227_pdfsam_math 54 differential equation solutions odd

227_pdfsam_math 54 differential equation solutions odd -...

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Unformatted text preview: Exercises 4.6 Differentiating y (t) yields y (t) = −c1 e −t et + c2 e + 2 t t 1 e−x dx + x et 2 e−t t e−t + 2 t 1 ex dx − x e−t 2 et t , where we have used the product rule and the fundamental theorem of calculus to differentiate the last two terms of y (t). We now plug in the second initial condition into the equation we just found for y (t) to obtain y (1) = −c1 e−1 + c2 e1 + Solving the system c1 e−1 + c2 e1 = 0, −c1 e−1 + c2 e1 = −2 yields c2 = −e−1 and c1 = e1 . Therefore, the solution to our problem is given by y (t) = e 1−t −e−1 2 e1 1 + e1 2 e−1 1 = −c1 e−1 + c2 e1 − 11 + = −2. 22 −e t−1 et + 2 t 1 e−t e−x dx − x 2 t 1 ex dx . x (4.8) Simpson’s rule is implemented on the software package provided free with the text (see also the discussion of the solution to Problem 25 in Exercises 2.3). Simpson’s rule requires an even number of intervals, but we don’t know how many are required to obtain the 2-place accuracy desired. We will compute the approximate value of y (t) at t = 2 using 2, 4, 6, . . . intervals for Simpson’s rule until the approximate value changes by less than five in the third place. For n = 2, we divide [1, 2] into 4 equal subintervals. Thus each interval will be of length (2 − 1)/4 = 1/4. Therefore the integrals are approximated by 2 1 2 1 e1 e1.25 e1.5 e1.75 e2 ex dx ≈ +4 +2 +4 + ≈ 3.0592 , x 12 1 1.25 1.5 1.75 2 1 e−1 e−1.25 e−1.5 e−1.75 e−2 e−x dx ≈ +4 +2 +4 + ≈ 0.1706 . x 12 1 1.25 1.5 1.75 2 223 1 ...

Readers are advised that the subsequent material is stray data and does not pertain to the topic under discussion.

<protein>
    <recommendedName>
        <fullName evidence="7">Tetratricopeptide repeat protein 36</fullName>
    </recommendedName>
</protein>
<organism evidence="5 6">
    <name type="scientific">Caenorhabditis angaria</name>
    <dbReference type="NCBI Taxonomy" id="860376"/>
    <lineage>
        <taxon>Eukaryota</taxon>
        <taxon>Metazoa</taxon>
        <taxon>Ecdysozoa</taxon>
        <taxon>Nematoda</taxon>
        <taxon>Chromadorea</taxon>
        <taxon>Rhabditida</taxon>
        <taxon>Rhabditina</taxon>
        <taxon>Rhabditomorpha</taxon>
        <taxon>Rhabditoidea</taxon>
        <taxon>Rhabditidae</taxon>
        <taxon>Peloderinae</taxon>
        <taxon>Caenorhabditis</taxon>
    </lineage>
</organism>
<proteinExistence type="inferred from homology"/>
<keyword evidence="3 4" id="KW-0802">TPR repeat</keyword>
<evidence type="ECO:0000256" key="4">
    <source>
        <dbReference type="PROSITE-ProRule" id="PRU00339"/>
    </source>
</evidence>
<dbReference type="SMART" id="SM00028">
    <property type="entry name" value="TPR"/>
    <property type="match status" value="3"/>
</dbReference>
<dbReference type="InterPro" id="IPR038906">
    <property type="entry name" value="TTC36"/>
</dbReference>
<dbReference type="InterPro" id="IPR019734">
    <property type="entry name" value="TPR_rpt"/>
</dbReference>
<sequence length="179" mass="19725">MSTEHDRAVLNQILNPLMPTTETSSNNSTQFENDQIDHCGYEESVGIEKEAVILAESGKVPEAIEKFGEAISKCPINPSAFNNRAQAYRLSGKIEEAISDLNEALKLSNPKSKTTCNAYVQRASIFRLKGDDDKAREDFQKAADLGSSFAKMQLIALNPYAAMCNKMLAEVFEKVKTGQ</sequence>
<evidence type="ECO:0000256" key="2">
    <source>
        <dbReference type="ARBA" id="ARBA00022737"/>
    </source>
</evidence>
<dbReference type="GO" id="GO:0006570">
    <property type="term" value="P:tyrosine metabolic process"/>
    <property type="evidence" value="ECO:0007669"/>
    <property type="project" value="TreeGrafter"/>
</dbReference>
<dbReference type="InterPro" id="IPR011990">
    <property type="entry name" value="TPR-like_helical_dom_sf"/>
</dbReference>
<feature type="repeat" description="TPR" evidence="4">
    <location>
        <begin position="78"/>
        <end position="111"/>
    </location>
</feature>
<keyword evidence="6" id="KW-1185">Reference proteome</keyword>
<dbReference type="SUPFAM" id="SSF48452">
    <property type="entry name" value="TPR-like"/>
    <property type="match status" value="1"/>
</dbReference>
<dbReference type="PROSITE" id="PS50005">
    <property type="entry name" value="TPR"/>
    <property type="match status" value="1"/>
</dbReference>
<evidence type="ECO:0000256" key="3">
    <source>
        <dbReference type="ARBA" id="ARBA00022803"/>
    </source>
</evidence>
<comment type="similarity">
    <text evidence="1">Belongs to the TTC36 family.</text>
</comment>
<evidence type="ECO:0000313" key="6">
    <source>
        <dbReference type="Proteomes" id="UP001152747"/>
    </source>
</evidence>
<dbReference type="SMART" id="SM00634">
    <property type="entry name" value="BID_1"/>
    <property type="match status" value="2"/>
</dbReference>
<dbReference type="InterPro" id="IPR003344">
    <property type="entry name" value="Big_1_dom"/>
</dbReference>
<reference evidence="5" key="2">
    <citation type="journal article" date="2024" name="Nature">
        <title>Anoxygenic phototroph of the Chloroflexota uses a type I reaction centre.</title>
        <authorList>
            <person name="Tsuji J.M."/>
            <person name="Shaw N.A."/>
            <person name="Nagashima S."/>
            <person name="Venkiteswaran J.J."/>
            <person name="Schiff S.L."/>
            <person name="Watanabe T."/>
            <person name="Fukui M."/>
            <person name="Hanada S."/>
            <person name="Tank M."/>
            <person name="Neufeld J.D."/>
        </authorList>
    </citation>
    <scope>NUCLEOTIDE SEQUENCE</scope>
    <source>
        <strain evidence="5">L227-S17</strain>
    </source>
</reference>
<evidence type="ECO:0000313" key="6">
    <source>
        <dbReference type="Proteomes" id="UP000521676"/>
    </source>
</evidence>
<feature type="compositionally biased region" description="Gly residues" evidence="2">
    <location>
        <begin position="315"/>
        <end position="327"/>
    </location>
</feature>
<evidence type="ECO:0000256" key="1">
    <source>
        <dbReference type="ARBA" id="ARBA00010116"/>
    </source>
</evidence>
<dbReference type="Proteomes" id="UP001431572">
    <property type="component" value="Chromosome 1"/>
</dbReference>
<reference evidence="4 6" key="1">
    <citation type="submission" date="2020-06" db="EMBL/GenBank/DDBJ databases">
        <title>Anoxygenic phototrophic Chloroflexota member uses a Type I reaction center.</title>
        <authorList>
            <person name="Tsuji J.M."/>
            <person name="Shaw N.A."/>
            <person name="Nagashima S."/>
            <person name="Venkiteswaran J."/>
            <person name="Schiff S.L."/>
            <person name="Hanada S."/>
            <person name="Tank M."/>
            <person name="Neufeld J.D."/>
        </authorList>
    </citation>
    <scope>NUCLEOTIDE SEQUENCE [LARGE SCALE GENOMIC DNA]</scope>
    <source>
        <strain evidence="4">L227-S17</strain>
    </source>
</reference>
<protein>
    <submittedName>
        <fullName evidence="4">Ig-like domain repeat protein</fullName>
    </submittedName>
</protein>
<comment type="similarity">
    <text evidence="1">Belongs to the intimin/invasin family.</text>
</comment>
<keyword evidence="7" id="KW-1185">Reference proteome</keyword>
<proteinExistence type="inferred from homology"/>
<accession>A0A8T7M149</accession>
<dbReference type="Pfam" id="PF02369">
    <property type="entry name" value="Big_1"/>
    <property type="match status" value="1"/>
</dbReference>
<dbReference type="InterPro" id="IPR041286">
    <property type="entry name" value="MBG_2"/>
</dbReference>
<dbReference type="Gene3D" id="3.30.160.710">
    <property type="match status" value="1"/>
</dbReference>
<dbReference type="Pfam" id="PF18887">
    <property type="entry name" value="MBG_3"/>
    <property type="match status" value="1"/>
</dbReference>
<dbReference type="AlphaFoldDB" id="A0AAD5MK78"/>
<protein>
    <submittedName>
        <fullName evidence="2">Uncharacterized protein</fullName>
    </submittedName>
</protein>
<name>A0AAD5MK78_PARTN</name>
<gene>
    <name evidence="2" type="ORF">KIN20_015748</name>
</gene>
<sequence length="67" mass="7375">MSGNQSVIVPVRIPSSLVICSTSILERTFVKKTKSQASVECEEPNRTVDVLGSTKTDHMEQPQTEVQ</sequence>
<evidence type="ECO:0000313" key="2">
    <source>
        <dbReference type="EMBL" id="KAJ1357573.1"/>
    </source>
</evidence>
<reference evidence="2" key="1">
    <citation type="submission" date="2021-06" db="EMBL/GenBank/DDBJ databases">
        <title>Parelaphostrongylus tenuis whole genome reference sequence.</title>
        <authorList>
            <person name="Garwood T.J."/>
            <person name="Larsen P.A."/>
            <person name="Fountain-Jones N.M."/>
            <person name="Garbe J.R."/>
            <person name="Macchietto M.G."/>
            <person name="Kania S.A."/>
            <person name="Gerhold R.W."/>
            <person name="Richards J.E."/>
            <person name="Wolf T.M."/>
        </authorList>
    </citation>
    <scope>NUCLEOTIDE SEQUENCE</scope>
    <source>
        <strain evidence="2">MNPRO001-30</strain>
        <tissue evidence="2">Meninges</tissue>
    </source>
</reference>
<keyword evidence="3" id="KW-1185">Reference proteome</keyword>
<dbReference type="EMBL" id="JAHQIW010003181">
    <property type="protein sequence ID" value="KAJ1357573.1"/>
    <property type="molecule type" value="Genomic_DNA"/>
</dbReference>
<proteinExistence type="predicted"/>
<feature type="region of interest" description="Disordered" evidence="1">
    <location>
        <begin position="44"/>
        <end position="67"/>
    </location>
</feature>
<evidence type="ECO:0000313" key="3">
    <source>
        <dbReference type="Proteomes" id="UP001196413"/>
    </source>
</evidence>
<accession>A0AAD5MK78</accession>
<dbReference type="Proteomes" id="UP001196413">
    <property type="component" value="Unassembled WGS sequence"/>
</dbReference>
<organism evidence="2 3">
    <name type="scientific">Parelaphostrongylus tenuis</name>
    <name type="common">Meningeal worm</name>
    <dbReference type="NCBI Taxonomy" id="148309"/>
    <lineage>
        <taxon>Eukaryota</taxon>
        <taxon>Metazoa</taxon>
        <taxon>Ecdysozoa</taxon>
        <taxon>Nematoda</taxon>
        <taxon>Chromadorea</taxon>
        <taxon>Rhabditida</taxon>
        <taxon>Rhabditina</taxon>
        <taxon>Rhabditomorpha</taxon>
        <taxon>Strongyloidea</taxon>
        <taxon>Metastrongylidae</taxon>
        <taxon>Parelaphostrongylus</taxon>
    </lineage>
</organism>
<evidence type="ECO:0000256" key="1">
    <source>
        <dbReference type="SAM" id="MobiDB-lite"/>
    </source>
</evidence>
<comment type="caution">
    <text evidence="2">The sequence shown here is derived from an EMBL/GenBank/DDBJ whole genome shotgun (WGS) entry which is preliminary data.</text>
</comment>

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This note was uploaded on 03/29/2010 for the course MATH 54257 taught by Professor Hald,oh during the Spring '10 term at University of California, Berkeley.

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